Untested Games Setup
Use this guide if there isn’t a guide on your game. It covers how to setup the game and how to setup the options.
Launching multiple instances
For most Steam games
Right-click it on Steam -> Properties -> Local files -> Browse game files… to open the game directory.
You will need to find an executable(exe) file for the game.
If this isn’t in the immediate directory, try looking in folders named
win64 or similar.
Try launching the exe multiple times. If it doesn’t let you open multiple instances, you will probably need to manipulate steam_api.dll
Search for steam_api.dll and/or steam_api64.dll in the game directory.
When you find it, try renaming it to steam_api.dll.disabled (or anything) and launch the executables again.
If this doesn’t work, e.g. it gives a “Couldn’t load steam_api.dll” error, you will need a replacement for steam_api.dll. See the guide on the Goldberg Emulator.
Closing a Mutex
Some games will open a mutex that indicates to any other process that the game is already running, to prevent multiple instances. (You may also find a Semaphore or Event instead of a Mutex). You can close these mutexes with Process Explorer. Download it here.
- Run Process Explorer as administrator by right-clicking -> Run as administrator.
- Scroll down to the game process in the list. Press Ctrl+H to open the list of handles.
- Scroll down to the Mutex types.
- Try and find a mutex with a name related to the game, e.g. hl2_singleton_mutex. Right-click -> Close Handle.
- It may sometimes not by a Mutex type, e.g. it could be an Event type.
- Try launching the game again from the executable.
- Repeat until you are able to launch a second instance.
Once you have identified the handle name, you can use the
Handle unlocker button in Universal Split Screen. Enter the handle name in the text box and click the button to close it for the targeted game. You can save it in the options tab so it is automatically filled when you load the preset.
Start up hooks
Some games will use a call like FindWindow to check if there are any instances already running. You can use the FindWindow start up hook in the Utility tab to hook the FindWindow call before the game uses it. Some games may crash with this enabled. If they do, try enabling ‘Wait for process initialisation’
Connecting the instances.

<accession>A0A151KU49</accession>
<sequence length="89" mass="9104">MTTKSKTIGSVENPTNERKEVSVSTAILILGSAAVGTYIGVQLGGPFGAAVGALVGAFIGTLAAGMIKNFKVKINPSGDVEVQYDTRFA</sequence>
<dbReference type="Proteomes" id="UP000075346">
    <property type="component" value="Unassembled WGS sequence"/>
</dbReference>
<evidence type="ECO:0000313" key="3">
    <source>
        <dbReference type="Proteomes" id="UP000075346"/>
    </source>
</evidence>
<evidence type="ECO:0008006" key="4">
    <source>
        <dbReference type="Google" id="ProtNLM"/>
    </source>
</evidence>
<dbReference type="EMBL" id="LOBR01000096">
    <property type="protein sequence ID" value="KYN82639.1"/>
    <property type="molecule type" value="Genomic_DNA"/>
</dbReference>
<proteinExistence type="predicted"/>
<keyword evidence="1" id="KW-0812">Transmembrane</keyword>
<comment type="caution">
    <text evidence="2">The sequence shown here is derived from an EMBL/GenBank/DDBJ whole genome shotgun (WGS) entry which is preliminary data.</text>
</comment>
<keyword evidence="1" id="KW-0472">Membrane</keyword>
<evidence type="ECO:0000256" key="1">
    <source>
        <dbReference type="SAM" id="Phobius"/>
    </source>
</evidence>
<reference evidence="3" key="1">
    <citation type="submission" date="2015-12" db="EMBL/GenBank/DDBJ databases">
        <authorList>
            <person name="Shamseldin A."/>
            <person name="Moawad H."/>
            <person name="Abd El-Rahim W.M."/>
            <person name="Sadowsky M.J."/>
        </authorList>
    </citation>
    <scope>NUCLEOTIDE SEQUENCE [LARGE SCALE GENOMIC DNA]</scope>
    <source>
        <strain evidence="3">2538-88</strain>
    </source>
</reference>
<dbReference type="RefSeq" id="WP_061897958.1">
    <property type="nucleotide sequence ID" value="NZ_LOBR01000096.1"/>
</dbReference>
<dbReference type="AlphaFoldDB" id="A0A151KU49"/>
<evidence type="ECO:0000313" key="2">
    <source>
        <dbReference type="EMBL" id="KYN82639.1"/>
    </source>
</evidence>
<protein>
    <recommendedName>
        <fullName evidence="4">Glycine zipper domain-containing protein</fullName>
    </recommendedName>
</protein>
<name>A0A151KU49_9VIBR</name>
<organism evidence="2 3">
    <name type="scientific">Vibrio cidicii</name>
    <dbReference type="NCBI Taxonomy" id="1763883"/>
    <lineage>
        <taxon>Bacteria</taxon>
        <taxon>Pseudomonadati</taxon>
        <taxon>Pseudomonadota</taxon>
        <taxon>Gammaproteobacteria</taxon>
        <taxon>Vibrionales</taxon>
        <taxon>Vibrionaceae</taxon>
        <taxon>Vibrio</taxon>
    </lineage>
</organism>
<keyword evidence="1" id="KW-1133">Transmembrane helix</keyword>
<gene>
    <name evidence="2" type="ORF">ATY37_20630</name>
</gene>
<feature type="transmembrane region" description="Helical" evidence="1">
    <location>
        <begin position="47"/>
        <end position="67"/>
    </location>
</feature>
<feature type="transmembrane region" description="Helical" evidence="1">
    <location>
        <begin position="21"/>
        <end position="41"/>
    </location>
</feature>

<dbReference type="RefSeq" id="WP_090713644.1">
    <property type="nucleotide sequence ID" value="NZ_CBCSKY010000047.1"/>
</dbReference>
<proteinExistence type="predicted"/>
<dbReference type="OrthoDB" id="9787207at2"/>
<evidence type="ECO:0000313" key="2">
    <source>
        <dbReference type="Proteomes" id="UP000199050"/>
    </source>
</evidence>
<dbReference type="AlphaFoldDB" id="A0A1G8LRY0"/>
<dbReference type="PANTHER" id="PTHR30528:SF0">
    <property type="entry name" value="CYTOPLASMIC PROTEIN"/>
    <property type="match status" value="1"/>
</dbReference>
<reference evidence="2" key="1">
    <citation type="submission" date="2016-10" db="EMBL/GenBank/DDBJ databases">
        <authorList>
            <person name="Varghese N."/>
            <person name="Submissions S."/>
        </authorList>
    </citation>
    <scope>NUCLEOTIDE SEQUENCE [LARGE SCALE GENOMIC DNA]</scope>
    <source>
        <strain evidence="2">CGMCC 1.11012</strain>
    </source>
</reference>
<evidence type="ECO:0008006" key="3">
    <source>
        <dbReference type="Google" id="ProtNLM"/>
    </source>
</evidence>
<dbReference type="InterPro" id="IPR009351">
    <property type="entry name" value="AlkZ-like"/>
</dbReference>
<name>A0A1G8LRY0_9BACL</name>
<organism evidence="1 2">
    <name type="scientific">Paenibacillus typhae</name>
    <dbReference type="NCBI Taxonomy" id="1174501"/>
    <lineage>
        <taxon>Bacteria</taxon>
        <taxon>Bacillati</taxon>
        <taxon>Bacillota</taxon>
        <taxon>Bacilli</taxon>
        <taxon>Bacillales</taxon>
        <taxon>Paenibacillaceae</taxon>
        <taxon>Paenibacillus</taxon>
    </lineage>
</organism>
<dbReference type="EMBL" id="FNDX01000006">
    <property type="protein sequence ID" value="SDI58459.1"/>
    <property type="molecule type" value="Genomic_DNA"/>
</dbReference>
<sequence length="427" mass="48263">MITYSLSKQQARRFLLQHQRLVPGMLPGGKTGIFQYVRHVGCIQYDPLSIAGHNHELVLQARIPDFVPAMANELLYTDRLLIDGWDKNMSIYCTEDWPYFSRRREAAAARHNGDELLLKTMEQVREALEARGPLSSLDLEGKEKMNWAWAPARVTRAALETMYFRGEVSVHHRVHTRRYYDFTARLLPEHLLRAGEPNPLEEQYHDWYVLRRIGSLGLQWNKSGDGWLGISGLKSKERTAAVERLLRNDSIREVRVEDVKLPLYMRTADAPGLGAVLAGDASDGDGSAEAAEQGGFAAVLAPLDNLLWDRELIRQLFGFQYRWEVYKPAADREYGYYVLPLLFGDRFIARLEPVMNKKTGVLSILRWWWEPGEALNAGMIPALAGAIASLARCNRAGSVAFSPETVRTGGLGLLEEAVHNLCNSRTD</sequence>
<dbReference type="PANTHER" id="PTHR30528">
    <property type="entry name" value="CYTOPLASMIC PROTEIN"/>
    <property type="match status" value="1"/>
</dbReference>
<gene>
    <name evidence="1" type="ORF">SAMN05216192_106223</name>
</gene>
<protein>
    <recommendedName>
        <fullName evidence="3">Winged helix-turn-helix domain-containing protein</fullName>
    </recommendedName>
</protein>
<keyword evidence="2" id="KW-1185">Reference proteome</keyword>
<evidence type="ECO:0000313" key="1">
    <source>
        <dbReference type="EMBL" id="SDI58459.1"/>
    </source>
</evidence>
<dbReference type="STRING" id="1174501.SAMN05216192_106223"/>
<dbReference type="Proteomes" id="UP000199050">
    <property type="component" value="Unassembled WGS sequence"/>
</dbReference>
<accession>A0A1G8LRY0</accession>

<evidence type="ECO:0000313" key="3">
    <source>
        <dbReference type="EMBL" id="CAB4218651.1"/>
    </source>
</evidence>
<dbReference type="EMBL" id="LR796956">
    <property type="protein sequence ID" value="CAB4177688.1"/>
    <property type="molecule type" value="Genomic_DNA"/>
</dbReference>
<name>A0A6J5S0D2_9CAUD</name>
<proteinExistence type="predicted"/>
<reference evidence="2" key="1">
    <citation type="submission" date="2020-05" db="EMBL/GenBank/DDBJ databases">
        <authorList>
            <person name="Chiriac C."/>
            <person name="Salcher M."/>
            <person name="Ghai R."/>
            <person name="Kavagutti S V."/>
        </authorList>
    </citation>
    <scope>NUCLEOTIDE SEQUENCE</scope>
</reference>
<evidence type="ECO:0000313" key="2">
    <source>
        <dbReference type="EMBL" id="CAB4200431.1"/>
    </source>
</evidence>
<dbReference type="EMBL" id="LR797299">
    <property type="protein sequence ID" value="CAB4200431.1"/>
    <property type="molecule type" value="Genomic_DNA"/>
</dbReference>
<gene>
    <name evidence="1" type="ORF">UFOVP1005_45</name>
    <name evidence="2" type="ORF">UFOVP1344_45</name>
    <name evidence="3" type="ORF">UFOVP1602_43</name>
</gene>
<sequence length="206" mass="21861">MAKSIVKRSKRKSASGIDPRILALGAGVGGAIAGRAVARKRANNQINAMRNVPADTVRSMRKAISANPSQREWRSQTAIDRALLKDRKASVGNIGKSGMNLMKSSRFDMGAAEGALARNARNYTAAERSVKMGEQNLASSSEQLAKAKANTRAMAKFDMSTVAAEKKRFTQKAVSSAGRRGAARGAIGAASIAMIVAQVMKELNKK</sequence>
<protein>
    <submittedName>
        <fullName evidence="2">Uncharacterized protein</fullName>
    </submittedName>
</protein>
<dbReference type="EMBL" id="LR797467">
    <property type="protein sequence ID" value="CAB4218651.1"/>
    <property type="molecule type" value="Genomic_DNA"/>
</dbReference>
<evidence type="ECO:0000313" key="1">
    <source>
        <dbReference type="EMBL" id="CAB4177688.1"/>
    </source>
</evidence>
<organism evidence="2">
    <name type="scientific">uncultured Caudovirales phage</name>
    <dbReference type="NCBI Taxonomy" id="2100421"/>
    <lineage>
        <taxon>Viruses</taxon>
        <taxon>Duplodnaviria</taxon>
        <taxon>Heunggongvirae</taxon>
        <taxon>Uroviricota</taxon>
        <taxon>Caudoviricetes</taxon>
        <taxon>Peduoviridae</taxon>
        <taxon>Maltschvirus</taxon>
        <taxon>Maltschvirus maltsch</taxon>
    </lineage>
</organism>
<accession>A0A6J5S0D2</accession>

Most games will have a LAN (Local Area Network) option that will allow you to connect to a server running on the same machine. Start a server as you normally would, then search for servers on LAN.
If the game has a direct connect option, enter
localhost as the server IP address. For the port, leave it as default or use whatever the server is hosting on.
If the game only accepts connections via Steam invites, see the guide on the Goldberg Emulator. It will allow you to trick the invite system.
Setting up Universal Split Screen
Before starting, see the Important Notes section.
See the Quick Start guide for installation instructions and how to configure input devices.
You will need to work out which options are required by the game. All the options are labelled if you hover over them.
The first thing you should try to get working is keyboard input. It will work for most games if the game is tricked into thinking it is the foreground window, which is the first step.
The options you should all enable at first are
Send normal mouse,
Send normal keyboard,
Send fake window activate,
Send fake window focus,
Hook SetCursorPos and
Start split screen and see what results you get. If the game responds to any input, you have tricked it into thinking it’s in the foreground.
If keyboard input isn’t working at this point, try enabling
Send raw keyboard,
Hook GetKeyState for all keys,
Hook GetAsyncKeyState and
When testing mouse input, there are a few components that need to work: Camera in first person games, clicking in first person, moving the mouse in menus, clicking in menus and whether the game distinguishes mouse devices. Make sure to test each one after changing options.
If you find that the game is confused where the mouse pointer is (ie it keeps moving towards the real Windows mouse cursor), try enabling
Filter mouse input messages from Windows. Disable this if it doesn’t work, as it can cause issues.
If you want to use controllers, make sure to enable
Hook XInput for gamepads. If you want to use more than 4 controllers, enable the
DInput to XInput translation hook. If a game uses DirectInput for controller input (mostly only games from the early 2000s will), you will need the use the DirectInput start up hook in the Utility tab to launch the game.
If the game uses raw input and isn’t responding to any mouse input, try enabling
Send raw mouse input.
Make sure anything related to raw input is turned on in the game’s options.
This isn’t recommended unless necessary, since it has the worst performance.
If the game is responding to multiple mice, try enabling
Filter raw input messages from Windows. This can also help if the game isn’t responding to any mouse input.
If mouse input isn’t working at this stage, it’s likely that the game uses a legacy mouse input method.
Make sure to disable anything to do with raw input, in the options and the game itself, and enable
Send normal mouse input,
Hook SetCursorPos and
Use legacy input.
Update absolute position flag in mouse move messages is also highly recommended for legacy input, especially if you notice sudden jerks in movement.
To make sure the fake mouse cursor is hidden/shown when needed, check
Hook mouse visibility. This is useful in a first person game where the cursor should stay hidden unless in a UI menu.
Once you have input working correctly, try disabling the options one by one until you have the minimal setup.
Save your options as a preset by clicking New, typing a name and clicking Save.
Please report your results (positive or negative) in the GitHub issue tracker or e-mail me (email@example.com). Please send the options you used and the steps you followed.